The windblown white hair. The absent-minded professor persona. The straight-up socialism.
It’s Bernie Sanders’ moment in the leftist sun.
In a recent Wisconsin presidential straw poll of state Democrats, the self-avowed socialist and Vermont senator came within striking distance of the “inevitable” Hillary Clinton. Mr. Sanders got 41 percent of the vote, a strong second-place finish to Mrs. Clinton’s 49 percent.
When Mr. Sanders announced his candidacy, I thought (half-seriously) that perhaps he had done so at the Clintons’ behest. After all, with no meaningful internal opposition, she’s already running a general election campaign. Having a radical leftist like Mr. Sanders in the Democratic race makes her look moderate by comparison.
It was always a wild theory, which now looks wildly wrong, given Mr. Sanders’ surprising strength. Mrs. Clinton needs him to pontificate radical leftism while polling in the single-digits.
The Wisconsin result shows that the hunter may be becoming the hunted.
How did the Democratic Party normalize extreme leftism to such a degree that an unreconstructed socialist is claiming more than 40 percent of the vote?
The longstanding fault line between the far-left and moderate wings of the Democratic Party has now completely ruptured, thanks in large part to the electoral success of President Obama.
In 1968, there were three major groups on the political scene: the Great Silent Majority, led by Richard Nixon; the mainstream Democrats, led by Hubert Humphrey; and the far-left radicals.
The radicals were made up of aging New Dealers, anti-war radicals, zonked-out hippies, free-love yippies, angry feminists and coercive racial activists, whose common agenda was to transform America into a socialist utopia.
Many of them poured into Chicago in 1968 for the Democratic National Convention, sparking violent riots. The spectacle of a Democratic mayor of Chicago, Richard Daley, having to use police force against a violent collection of leftists crystallized the moment: The counterculture, led by the anti-American radicals, had taken over the Democratic Party. Nineteen sixty-eight would mark the last pro-American Democratic presidential ticket in Humphrey-Muskie.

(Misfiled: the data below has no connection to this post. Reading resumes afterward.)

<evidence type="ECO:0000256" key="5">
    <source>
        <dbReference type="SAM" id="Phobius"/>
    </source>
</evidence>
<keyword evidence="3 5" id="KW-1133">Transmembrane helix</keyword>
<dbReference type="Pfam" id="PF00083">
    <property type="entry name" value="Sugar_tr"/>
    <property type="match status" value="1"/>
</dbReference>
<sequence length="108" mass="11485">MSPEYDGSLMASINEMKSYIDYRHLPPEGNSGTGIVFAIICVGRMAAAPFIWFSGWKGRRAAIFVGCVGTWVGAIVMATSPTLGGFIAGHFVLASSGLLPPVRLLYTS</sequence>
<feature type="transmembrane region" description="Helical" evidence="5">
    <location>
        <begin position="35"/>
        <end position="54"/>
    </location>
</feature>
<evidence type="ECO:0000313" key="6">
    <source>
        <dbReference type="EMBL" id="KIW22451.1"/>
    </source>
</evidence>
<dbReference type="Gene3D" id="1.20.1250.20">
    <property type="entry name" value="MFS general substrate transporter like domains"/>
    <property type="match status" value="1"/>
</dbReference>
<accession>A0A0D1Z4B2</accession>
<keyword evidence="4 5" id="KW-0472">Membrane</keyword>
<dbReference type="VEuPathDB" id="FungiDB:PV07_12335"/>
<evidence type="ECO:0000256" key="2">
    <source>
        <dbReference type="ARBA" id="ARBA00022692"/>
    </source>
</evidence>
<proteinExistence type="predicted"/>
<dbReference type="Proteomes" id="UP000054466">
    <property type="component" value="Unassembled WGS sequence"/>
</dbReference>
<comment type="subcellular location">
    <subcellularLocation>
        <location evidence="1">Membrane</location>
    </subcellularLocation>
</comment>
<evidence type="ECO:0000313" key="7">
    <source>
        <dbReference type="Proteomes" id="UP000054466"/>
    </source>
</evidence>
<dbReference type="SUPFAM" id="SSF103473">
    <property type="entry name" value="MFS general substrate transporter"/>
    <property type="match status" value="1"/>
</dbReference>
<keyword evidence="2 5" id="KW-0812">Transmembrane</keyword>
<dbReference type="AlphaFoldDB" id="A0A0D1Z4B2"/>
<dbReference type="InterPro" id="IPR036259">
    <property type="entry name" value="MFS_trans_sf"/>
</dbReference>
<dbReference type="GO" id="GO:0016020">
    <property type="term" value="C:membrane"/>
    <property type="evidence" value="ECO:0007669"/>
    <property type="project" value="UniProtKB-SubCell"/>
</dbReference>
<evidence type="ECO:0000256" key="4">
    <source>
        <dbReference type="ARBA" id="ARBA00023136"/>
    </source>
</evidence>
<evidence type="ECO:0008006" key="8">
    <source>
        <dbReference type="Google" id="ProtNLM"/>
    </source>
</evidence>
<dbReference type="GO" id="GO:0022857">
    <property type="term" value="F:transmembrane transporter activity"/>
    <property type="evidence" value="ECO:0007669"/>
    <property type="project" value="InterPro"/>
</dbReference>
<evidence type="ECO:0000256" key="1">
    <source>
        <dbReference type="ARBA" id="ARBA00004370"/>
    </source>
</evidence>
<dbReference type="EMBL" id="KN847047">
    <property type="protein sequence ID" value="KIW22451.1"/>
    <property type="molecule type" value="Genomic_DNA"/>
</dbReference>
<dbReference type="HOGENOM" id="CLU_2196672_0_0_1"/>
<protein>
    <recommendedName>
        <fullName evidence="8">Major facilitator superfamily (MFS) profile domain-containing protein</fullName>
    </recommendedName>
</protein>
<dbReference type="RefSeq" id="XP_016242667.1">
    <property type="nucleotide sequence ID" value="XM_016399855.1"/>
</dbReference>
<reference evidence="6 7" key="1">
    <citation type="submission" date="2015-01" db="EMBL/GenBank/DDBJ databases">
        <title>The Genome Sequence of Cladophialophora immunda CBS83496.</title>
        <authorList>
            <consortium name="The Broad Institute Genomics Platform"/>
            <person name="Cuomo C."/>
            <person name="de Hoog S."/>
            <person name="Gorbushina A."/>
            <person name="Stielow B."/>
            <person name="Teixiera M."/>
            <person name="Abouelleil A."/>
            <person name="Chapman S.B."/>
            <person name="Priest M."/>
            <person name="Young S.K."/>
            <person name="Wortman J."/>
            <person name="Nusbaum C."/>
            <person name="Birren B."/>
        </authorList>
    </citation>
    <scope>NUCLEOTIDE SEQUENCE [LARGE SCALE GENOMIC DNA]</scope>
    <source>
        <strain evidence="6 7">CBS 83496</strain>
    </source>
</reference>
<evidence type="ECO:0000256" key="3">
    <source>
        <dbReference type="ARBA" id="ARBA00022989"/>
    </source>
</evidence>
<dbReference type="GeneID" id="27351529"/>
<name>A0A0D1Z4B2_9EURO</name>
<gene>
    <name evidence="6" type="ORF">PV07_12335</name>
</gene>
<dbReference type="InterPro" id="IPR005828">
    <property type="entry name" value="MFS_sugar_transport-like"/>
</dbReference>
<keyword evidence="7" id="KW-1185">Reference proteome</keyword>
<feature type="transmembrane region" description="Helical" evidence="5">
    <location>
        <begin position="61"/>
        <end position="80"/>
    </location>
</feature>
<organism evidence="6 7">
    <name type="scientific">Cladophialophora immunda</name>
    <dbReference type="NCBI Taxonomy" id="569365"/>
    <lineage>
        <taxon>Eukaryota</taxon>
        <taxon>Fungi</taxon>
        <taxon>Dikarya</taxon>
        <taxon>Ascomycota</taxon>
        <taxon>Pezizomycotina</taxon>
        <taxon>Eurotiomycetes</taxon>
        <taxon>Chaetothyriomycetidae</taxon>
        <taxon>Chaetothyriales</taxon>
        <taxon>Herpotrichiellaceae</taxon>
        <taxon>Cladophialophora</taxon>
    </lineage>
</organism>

After 1968, the radicals used their leverage within the party to nominate fellow radicals for president: George McGovern, Jimmy Carter, Walter Mondale, Michael Dukakis, Al Gore and John Kerry. They had managed the wholesale takeover of one of the nation’s two major political parties and commandeered it to one electoral disaster after another (Mr. Carter won only because of the Watergate backlash; he lost re-election).
Those political losses occurred in large part because the centrist Democrats fled what was now the party of the leftists. The old-school Democrats in the tradition of Mr. Humphrey and John F. Kennedy — who opposed massive expansions of government power, believed in a strong foreign policy and truly loved America — were grandfathered in to the Great Silent Majority.
Their final break with their former party took place over the Vietnam War, which the left opposed as immoral but which traditional Democrats saw as a necessary exercise of U.S. power. It was an ideological divide that could not be bridged. And they — along with tens of millions of others — turned to the Republican Party, giving Messrs. Nixon and Reagan victories in 1972, 1980 and 1984. Their landslides were a direct result of the abandonment of mainstream Democrats by the new lords of the far left.
The only blip on the leftist radar was Bill Clinton, who was a product of two developments: the perceived end of the Cold War, which generated confidence in handing over the national security controls to a Democrat; and the rise of the Democratic Leadership Council, which cultivated “third way” candidates between the Republicans and the far left.
For more than a quarter of a century, the DLC promoted centrism and championed moderate, pro-free-market Democrats. Its goal was to get Democrats back to the mass-market center in which they had thrived before the radical takeover. During its zenith, the DLC boasted members such as Sens. Sam Nunn, Joseph Lieberman and Evan Bayh.
Unfortunately, like many of the moderate Democrats it supported, the DLC met a grisly political end. After Mr. Clinton, the leftists regained control of the party, and led by the victorious Mr. Obama, coerced the moderate “Blue Dog” Democrats to support their highly unpopular, radical agenda, including Obamacare, deep military cuts and massive deficit spending.
In November 2010, almost half of the Blue Dog coalition lost re-election, and the DLC found that it no longer had a vibrant Democrat middle to serve. It shuttered in February 2011.
This is the current Democratic Party, which Mrs. Clinton is struggling to navigate. Ideologically, she has always been one of them. But in her own party, she is now stalked by socialists and other progressives whom she once considered kindred spirits.
The Democratic centrism that had carried her husband to two victories no longer exists, an irony and challenge dogging the left’s one-time cover girl.
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